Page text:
Surveys, social licence and the Integrated Data Infrastructure


  • Pauline Gulliver School of Population Health, Faculty of Medical and Health Sciences University of Auckland
  • Monique Jonas School of Population Health, Faculty of Medical and Health Sciences University of Auckland
  • Janet Fanslow School of Population Health, Faculty of Medical and Health Sciences University of Auckland
  • Tracey McIntosh Te Wananga o Waipapa, University of Auckland
  • Debbie Waayer School of Population Health, Faculty of Medical and Health Sciences University of Auckland



Big data, Social licence, Indigenous data, Policy development


INTRODUCTION: Statistics New Zealand’s Integrated Data Infrastructure (IDI) is a central repository for researchers to access multiple government agency datasets. The aim of this investigation was to understand social licence for including survey data in the IDI.

METHODS: Two convenience samples were recruited: (1) participants in one of 10 focus groups; and (2) respondents to pilot surveys for the 2018 NZ census or a population-based survey on violence experience. Qualitative data were transcribed and analysed using thematic analysis. Analyses were conducted independently by two members of the research team and results compared.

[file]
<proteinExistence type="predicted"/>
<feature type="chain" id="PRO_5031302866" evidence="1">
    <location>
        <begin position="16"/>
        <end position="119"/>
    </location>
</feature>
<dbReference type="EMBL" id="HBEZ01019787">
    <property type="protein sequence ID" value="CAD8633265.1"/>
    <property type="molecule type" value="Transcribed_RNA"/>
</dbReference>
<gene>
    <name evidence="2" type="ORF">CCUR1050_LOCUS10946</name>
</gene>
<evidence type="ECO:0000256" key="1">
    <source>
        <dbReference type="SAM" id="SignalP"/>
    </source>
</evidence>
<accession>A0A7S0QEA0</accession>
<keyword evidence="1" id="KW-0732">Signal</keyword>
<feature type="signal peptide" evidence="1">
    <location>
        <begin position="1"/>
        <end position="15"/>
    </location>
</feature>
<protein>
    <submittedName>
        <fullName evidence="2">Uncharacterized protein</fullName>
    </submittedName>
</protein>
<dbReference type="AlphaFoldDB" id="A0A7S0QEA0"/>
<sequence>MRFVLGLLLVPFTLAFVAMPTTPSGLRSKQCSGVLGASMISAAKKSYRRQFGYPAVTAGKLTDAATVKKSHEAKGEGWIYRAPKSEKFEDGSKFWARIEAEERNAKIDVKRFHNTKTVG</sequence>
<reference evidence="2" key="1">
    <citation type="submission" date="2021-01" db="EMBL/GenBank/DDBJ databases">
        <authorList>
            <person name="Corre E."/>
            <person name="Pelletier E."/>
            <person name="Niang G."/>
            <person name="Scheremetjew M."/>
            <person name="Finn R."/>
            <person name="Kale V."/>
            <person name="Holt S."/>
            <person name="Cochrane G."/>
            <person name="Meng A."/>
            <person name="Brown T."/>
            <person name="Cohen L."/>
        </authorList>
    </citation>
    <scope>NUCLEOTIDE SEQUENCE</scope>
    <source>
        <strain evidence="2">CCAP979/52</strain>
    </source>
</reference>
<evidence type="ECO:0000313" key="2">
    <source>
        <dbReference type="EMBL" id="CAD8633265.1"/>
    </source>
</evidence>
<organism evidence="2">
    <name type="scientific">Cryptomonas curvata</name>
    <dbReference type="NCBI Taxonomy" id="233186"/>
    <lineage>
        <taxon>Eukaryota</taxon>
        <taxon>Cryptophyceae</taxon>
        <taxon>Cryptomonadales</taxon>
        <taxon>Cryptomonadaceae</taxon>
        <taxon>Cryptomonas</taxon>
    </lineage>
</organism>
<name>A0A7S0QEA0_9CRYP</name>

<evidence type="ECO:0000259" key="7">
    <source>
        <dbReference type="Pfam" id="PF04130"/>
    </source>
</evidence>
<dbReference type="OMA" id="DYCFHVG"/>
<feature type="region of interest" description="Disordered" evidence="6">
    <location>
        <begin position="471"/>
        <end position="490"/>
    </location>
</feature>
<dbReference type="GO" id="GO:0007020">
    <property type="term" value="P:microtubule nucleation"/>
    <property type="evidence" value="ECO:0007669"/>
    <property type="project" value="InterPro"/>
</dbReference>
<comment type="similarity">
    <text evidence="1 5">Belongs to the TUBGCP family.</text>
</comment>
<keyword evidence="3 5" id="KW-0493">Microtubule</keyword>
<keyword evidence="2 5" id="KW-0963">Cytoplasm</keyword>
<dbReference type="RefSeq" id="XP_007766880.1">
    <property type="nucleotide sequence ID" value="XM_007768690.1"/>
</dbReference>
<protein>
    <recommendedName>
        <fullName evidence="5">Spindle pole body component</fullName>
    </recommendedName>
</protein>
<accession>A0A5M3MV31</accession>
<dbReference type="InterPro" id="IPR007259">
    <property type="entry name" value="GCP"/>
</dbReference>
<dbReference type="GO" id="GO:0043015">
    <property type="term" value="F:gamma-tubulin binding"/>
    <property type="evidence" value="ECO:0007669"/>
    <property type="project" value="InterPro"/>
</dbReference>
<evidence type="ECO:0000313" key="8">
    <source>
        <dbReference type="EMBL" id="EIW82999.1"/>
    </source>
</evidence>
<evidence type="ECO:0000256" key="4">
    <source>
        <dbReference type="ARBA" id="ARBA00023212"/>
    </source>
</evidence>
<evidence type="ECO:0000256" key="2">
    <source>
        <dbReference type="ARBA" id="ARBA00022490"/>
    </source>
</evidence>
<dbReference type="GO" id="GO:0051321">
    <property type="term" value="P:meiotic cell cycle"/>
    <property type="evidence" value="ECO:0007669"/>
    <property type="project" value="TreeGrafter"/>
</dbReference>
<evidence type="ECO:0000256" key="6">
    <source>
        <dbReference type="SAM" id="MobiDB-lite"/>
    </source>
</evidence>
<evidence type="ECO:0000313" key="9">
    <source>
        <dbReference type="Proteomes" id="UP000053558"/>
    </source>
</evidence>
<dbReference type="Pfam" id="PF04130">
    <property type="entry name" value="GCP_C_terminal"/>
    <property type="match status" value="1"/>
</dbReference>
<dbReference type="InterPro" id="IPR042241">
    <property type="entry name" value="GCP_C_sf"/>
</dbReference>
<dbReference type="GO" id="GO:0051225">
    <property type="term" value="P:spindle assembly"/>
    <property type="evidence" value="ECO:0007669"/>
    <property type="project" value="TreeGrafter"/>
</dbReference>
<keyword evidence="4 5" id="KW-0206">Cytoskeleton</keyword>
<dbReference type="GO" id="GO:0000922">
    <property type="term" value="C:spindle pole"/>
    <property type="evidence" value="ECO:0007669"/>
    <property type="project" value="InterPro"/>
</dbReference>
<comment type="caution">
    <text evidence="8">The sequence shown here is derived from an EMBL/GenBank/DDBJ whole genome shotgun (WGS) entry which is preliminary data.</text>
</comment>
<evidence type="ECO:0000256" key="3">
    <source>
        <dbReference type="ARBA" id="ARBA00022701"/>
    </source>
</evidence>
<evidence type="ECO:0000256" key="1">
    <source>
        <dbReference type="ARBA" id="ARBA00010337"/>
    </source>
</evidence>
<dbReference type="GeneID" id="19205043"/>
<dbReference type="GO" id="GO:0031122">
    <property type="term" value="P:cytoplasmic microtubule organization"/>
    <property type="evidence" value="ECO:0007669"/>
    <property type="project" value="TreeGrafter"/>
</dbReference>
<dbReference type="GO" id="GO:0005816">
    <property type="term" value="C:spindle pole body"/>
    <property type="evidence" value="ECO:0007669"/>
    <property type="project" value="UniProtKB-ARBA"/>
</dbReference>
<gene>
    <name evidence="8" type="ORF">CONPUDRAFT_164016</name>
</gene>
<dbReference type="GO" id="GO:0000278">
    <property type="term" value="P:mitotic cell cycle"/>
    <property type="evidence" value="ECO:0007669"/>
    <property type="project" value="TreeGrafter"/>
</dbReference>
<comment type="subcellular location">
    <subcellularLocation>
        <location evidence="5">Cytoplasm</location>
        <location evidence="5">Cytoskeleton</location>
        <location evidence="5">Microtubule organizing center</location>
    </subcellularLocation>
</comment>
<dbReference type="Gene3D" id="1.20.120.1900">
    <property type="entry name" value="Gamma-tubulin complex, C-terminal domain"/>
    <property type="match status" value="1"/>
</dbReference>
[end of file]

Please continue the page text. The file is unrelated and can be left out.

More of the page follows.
FINDINGS: Whilst little prior awareness of the IDI existed, participants developed considered judgements about it, identifying concerns and proposing safeguards that would encourage them to support its maintenance and use.

CONCLUSIONS: While there is the potential for social licence to be granted for the IDI, an on-going, transparent engagement process is required to maintain trust with agencies and researchers. As an over-represented population within government agency data, active, honest engagement is required with Māori, as are safeguards to reduce risks of further stigmatisation and marginalisation.


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How to Cite

Gulliver, P., Jonas, M., Fanslow, J., McIntosh, T., & Waayer, D. (2018). Surveys, social licence and the Integrated Data Infrastructure. Aotearoa New Zealand Social Work, 30(3), 57–71.



Original Articles